A collaboration with Mike HallÂ and Tom Hardwidge of Considered CreativeÂ brought about this super fun animation for the opening of the 2013 QED conference. Musically, I wanted to capture the relentless spirit of scientific exploration through the ages, so felt a perpetual motion chord sequence with the instruments changing in line with the ages. 50 points for identifying the sound when Cox throws the LHC switch.
An exhaustive questionnaire would be non-trivial but this reflects my interest in the conformity and diversity of lyrics, and how the gamut of human expression is reflected in song.
For Part 2 of the Beatless series lets look at a Beatles rework by one Joe Connor.Â
Here the motivic and harmonic elements of the piece are extracted and examined through repetition with gentle timbral variation – techniques borrowed from minimalist and process music.
This, together with non-quantisation rhythmic elements creates a compelling atmosphere. Electronic music has been refreshed of late with such artists as Mount Kimbie rejecting the dominance that strict grid-based (‘quantized’) time has had on the genre. ‘Loose’ (but not sloppy) timing has a huge effect on musical expression, and this latest trend in IDM is heartening.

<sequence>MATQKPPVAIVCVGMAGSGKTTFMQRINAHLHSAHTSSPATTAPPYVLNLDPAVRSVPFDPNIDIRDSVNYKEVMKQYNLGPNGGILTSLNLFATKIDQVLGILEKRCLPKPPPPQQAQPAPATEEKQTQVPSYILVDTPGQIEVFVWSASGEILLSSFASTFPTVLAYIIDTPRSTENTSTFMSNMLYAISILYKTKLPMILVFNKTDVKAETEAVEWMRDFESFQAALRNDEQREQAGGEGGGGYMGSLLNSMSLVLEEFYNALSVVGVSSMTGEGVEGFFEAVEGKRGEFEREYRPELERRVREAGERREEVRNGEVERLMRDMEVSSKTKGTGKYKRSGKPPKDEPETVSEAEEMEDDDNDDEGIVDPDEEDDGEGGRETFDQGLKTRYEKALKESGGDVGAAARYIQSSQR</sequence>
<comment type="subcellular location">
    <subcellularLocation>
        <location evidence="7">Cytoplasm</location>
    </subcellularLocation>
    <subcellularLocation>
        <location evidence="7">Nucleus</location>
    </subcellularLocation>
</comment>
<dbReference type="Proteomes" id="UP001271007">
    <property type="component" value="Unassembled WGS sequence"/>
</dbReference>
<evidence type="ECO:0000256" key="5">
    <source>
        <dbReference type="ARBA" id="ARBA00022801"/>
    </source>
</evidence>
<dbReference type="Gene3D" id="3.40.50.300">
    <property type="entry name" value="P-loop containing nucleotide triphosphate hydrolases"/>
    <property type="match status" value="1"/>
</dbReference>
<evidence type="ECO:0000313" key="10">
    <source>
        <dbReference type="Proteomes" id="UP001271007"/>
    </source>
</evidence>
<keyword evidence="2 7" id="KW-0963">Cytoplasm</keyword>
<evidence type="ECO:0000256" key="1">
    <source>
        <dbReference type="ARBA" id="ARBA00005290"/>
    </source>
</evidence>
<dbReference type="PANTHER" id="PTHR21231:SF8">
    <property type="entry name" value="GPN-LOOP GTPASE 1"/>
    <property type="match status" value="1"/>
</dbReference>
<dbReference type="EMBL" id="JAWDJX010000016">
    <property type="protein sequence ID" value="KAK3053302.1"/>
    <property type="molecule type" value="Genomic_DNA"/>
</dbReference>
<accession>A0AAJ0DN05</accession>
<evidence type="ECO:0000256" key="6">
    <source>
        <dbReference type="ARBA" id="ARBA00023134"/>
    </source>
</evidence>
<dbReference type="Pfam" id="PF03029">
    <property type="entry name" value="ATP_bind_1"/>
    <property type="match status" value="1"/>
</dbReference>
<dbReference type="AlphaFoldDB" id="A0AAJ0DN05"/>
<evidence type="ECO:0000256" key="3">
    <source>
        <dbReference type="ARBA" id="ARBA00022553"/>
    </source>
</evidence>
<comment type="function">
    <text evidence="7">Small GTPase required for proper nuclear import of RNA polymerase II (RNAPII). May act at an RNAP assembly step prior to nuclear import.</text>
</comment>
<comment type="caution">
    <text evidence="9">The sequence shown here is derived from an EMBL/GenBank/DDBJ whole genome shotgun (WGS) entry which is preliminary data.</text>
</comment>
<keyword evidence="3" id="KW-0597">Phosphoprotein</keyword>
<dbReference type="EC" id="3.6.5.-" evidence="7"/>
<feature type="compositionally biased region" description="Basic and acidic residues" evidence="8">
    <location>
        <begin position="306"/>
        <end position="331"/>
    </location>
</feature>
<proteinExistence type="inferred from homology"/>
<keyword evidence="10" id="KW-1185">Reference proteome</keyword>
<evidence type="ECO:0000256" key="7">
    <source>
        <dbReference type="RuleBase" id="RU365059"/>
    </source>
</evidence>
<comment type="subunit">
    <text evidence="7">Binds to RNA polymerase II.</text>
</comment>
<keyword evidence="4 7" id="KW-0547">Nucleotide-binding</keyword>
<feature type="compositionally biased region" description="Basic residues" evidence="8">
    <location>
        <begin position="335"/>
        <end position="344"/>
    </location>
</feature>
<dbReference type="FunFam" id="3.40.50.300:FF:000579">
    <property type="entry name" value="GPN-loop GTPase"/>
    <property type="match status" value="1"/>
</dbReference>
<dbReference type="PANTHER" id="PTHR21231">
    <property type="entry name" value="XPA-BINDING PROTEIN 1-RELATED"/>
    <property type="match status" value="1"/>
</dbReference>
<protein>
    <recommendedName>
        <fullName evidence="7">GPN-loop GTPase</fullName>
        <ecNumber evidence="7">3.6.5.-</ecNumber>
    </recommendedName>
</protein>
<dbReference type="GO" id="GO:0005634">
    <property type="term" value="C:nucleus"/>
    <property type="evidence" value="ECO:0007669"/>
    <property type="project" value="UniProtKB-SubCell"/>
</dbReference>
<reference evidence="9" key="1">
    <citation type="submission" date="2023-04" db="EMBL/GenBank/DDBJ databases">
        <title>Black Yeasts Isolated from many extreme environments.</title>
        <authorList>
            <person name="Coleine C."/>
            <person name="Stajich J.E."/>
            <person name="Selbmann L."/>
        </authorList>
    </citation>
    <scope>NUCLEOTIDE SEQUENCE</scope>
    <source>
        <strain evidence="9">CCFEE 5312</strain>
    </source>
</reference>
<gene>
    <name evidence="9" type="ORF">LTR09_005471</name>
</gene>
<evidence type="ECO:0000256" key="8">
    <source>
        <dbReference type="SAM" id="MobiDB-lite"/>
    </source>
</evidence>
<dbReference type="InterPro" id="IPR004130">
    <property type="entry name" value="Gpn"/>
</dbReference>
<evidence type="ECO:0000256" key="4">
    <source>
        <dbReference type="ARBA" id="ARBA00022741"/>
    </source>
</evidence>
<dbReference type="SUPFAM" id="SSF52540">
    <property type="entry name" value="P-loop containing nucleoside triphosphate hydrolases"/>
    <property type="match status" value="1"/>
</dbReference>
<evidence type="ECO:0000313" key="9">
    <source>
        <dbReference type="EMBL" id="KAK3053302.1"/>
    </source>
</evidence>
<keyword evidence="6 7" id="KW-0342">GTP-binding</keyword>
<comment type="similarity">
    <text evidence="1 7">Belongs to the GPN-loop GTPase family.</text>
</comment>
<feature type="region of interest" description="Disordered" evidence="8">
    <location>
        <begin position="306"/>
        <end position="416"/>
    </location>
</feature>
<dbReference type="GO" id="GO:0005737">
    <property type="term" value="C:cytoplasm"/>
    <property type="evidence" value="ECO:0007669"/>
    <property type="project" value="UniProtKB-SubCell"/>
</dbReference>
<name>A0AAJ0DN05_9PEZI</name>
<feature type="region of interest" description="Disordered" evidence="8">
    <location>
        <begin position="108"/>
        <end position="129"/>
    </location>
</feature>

Â I thought I’d use this platform to share with you some of the great work my students are doing together with some commentary addressing compositional technique. Here’s the first of many to come.Â
As part of one of my coursework portfolios, I offered my talented and creative students at Surrey the option to rework a Beatles track. Beyond a cover or remix, the brief was to reinterpret and/or electronically deconstruct/reconstruct musical materials from any Beatles track. There was some great work such as Em Bollon’s modal reinterpretation of ‘Here Comes The Sun’
Remodalisation (invented term) is the technique of translating melodic and/or harmonic material into a parallel mode (set of notes or scale). The original track’s major tonality (with some modal interchange and secondary dominants) is really effectively (and intuitively) reinterpreted into mixolydian and dorian ideas, blended with electronic japery. Quite lovely. Â
Just how many modes are there?
A certificate at Grade 8 would suggest that there are 7 modes all derived from the major scale and maybe one or two from harmonic minor. In reality, there is an entire universe of modes, so many in fact that they can be imagined as existing on a vast continuum of characteristics, a palette from which the composer or improviser may draw.